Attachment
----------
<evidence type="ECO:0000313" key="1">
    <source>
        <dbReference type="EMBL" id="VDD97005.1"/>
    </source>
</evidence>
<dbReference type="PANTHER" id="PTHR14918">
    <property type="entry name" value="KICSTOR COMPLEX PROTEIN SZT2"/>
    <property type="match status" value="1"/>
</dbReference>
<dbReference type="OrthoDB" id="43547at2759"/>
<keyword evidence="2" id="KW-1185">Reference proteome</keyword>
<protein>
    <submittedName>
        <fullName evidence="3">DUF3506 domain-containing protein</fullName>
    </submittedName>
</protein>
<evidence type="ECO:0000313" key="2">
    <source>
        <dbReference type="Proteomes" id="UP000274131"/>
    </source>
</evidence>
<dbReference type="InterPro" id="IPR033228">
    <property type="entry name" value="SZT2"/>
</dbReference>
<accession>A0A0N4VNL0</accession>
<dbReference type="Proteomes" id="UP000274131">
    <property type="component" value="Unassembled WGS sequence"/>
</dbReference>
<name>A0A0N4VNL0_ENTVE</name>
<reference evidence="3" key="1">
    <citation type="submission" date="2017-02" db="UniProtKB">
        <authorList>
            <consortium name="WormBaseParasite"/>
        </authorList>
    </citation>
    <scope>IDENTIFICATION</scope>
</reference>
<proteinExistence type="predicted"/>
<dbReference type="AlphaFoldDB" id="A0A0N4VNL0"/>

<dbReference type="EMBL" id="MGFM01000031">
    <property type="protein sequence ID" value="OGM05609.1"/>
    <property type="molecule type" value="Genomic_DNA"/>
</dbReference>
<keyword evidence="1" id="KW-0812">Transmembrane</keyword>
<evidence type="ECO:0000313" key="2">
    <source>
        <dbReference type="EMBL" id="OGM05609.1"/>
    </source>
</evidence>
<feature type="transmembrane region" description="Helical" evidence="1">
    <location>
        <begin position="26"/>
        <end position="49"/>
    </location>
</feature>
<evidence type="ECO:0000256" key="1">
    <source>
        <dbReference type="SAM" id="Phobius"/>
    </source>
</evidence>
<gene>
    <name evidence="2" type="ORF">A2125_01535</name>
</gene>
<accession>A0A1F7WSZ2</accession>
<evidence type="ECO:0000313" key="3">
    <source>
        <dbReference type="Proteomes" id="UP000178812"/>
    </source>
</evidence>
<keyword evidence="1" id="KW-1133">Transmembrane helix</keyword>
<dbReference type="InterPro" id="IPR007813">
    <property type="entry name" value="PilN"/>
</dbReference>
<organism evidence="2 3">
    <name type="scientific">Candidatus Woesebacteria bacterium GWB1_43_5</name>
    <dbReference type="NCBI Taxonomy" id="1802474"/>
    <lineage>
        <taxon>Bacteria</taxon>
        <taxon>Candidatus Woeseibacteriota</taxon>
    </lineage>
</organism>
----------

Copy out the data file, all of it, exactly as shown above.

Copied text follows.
<evidence type="ECO:0000313" key="1">
    <source>
        <dbReference type="EMBL" id="VDD97005.1"/>
    </source>
</evidence>
<dbReference type="PANTHER" id="PTHR14918">
    <property type="entry name" value="KICSTOR COMPLEX PROTEIN SZT2"/>
    <property type="match status" value="1"/>
</dbReference>
<dbReference type="OrthoDB" id="43547at2759"/>
<keyword evidence="2" id="KW-1185">Reference proteome</keyword>
<protein>
    <submittedName>
        <fullName evidence="3">DUF3506 domain-containing protein</fullName>
    </submittedName>
</protein>
<evidence type="ECO:0000313" key="2">
    <source>
        <dbReference type="Proteomes" id="UP000274131"/>
    </source>
</evidence>
<dbReference type="InterPro" id="IPR033228">
    <property type="entry name" value="SZT2"/>
</dbReference>
<accession>A0A0N4VNL0</accession>
<dbReference type="Proteomes" id="UP000274131">
    <property type="component" value="Unassembled WGS sequence"/>
</dbReference>
<name>A0A0N4VNL0_ENTVE</name>
<reference evidence="3" key="1">
    <citation type="submission" date="2017-02" db="UniProtKB">
        <authorList>
            <consortium name="WormBaseParasite"/>
        </authorList>
    </citation>
    <scope>IDENTIFICATION</scope>
</reference>
<proteinExistence type="predicted"/>
<dbReference type="AlphaFoldDB" id="A0A0N4VNL0"/>

<dbReference type="EMBL" id="MGFM01000031">
    <property type="protein sequence ID" value="OGM05609.1"/>
    <property type="molecule type" value="Genomic_DNA"/>
</dbReference>
<keyword evidence="1" id="KW-0812">Transmembrane</keyword>
<evidence type="ECO:0000313" key="2">
    <source>
        <dbReference type="EMBL" id="OGM05609.1"/>
    </source>
</evidence>
<feature type="transmembrane region" description="Helical" evidence="1">
    <location>
        <begin position="26"/>
        <end position="49"/>
    </location>
</feature>
<evidence type="ECO:0000256" key="1">
    <source>
        <dbReference type="SAM" id="Phobius"/>
    </source>
</evidence>
<gene>
    <name evidence="2" type="ORF">A2125_01535</name>
</gene>
<accession>A0A1F7WSZ2</accession>
<evidence type="ECO:0000313" key="3">
    <source>
        <dbReference type="Proteomes" id="UP000178812"/>
    </source>
</evidence>
<keyword evidence="1" id="KW-1133">Transmembrane helix</keyword>
<dbReference type="InterPro" id="IPR007813">
    <property type="entry name" value="PilN"/>
</dbReference>
<organism evidence="2 3">
    <name type="scientific">Candidatus Woesebacteria bacterium GWB1_43_5</name>
    <dbReference type="NCBI Taxonomy" id="1802474"/>
    <lineage>
        <taxon>Bacteria</taxon>
        <taxon>Candidatus Woeseibacteriota</taxon>
    </lineage>
</organism>